So What is a System?

How many times a day do you hear the word “system”? If you work in healthcare, quite a bit! The examples are seemingly endless—computer systems, payments systems, clinical systems, the overarching “healthcare system” along with the implicit influence of family systems, and, of course, the reason we exist—preventive and acute care for our body systems. 

Not only are systems ubiquitous in healthcare, the expectation to improve them is constant and our tendency to blame them for all things frustrating is tempting. In short, we might feel as if we are at the mercy of a faceless force controlling every aspect of our lives. 

Systems, however, are not innately menacing. In fact, despite being the catchall scapegoat, few people actually understand basic systems principles. Improved understanding can help navigate complex situations, both at home and at work. This is because the characteristics of systems are universal, meaning that every system (yep, all of them) abide by the same rules.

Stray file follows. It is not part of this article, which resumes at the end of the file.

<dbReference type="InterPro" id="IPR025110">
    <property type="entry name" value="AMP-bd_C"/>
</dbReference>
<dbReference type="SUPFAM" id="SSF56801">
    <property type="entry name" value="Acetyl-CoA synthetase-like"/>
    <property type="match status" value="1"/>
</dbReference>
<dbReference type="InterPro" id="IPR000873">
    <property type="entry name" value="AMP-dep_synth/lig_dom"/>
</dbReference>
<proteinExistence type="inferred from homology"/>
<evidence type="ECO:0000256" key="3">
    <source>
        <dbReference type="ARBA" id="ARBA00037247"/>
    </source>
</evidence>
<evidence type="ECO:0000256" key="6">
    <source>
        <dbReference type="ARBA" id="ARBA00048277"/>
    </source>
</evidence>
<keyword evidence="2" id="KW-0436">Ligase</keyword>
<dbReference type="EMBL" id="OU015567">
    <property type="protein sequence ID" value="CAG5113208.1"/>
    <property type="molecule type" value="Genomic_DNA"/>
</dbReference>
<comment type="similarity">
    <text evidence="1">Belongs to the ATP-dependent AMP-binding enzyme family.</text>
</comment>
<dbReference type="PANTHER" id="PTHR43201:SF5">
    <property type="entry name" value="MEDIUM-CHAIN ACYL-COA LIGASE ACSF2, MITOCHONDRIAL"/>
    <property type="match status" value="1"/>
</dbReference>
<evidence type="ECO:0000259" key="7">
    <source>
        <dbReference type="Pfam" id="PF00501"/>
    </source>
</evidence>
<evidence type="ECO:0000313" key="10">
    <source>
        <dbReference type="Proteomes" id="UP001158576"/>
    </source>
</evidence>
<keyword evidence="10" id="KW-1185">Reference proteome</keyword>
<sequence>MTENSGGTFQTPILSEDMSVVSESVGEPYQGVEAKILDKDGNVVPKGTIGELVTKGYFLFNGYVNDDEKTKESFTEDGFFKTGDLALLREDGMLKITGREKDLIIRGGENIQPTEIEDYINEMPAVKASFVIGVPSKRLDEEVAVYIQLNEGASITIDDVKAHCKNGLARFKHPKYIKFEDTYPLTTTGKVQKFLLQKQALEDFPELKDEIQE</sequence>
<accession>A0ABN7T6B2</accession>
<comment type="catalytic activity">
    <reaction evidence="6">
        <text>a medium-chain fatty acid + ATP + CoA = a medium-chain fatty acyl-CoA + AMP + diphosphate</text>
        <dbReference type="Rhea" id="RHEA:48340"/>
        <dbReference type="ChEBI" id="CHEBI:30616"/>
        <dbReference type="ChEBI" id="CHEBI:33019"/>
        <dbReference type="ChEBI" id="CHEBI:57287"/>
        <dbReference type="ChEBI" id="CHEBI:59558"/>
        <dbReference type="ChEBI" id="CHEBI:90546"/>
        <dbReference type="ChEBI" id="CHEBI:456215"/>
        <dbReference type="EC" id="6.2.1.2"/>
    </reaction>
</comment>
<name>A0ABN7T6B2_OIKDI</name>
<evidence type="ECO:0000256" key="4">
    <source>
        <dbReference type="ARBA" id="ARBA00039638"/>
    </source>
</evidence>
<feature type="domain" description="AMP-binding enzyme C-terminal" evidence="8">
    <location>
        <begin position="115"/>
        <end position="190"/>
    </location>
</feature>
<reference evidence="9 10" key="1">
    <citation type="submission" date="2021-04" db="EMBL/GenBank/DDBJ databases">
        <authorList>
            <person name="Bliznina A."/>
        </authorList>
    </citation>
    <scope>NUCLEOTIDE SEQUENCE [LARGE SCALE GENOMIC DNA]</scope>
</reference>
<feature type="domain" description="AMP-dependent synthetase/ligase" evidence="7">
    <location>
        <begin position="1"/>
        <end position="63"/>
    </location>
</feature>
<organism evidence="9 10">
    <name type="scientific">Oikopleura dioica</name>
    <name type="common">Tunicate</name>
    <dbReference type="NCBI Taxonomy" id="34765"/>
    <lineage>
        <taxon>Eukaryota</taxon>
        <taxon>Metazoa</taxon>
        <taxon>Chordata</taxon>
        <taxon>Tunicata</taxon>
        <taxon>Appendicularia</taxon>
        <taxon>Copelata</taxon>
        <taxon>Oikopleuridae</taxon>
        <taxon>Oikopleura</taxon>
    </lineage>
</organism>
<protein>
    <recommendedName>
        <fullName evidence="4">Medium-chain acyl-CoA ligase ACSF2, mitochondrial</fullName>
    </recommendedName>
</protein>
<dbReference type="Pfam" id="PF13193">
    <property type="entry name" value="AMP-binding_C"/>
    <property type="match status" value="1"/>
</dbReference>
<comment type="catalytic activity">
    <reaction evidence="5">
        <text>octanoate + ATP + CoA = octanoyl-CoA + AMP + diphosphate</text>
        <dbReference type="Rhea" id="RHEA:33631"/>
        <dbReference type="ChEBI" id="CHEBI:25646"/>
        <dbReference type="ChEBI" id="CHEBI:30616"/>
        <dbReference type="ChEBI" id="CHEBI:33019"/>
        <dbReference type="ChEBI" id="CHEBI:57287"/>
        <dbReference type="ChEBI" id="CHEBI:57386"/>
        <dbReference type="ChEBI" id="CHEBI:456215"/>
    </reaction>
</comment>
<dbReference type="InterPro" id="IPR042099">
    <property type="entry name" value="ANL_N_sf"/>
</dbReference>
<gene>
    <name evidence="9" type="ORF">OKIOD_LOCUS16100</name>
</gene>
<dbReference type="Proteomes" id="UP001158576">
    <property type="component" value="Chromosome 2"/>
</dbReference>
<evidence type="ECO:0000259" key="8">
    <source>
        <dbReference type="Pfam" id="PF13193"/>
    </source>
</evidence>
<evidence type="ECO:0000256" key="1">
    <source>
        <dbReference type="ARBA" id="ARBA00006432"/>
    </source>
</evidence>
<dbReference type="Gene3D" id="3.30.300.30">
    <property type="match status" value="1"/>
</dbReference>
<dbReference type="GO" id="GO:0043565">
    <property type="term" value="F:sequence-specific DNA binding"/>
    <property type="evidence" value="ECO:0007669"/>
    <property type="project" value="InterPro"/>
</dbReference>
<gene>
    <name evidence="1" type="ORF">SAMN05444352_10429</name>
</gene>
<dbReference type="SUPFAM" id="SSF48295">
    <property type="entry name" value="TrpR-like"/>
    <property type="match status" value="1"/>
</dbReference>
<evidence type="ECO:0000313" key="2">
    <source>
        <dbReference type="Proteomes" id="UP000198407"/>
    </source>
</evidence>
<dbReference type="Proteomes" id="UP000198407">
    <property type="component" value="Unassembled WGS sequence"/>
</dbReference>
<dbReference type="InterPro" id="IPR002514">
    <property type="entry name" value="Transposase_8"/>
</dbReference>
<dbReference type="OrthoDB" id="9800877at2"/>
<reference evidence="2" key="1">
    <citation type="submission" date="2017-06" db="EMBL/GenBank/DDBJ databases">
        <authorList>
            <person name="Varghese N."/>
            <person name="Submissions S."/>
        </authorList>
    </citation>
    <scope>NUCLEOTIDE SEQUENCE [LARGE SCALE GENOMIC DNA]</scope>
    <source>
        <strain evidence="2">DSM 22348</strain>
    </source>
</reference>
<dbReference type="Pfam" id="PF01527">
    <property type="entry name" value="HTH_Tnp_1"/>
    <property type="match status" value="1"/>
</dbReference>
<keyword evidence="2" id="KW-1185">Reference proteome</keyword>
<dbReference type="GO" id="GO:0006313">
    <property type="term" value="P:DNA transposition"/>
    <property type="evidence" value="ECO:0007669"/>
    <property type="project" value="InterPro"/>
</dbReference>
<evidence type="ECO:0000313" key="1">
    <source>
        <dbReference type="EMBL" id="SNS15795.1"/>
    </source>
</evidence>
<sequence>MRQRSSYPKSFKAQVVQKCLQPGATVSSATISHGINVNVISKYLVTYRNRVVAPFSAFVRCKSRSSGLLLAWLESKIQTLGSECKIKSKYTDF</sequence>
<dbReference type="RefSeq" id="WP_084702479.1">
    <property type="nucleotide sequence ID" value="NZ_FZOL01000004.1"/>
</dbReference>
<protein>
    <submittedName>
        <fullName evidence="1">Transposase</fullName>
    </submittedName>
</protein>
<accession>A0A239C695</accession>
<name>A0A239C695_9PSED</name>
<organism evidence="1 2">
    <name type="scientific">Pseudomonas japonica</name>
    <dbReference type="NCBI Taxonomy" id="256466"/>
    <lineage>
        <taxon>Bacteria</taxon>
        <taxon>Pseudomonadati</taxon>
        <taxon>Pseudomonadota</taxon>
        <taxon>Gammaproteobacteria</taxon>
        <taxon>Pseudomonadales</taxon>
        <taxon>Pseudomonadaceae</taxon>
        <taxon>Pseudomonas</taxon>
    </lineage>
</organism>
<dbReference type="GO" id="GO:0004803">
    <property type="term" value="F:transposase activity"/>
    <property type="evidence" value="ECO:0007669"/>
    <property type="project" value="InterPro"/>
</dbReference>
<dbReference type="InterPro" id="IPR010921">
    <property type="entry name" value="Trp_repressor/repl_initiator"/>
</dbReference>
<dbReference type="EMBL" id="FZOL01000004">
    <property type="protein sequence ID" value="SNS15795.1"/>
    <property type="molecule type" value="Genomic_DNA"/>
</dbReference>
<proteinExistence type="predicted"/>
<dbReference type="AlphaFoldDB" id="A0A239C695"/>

So what is a system? 

When asked, most people can name that systems are “simply” a bunch of interconnected parts, often with a common goal or purpose. I emphasize “simply” because acknowledging, accepting, and even embracing interconnection is the key to everything that follows. 

As a systems approach, the Flinders Program recognizes the interconnection within people’s lives. This interconnection spans beyond disease to our social and emotional worlds, as well as how health providers care for themselves, and its impact on the healing relationship.

In the next two posts, I overview two primary principles, or rules, of systems—wholeness and openness—and how understanding these concepts offer perspectives to help explain larger patterns of behavior in our daily lives, and particularly within healthcare. 

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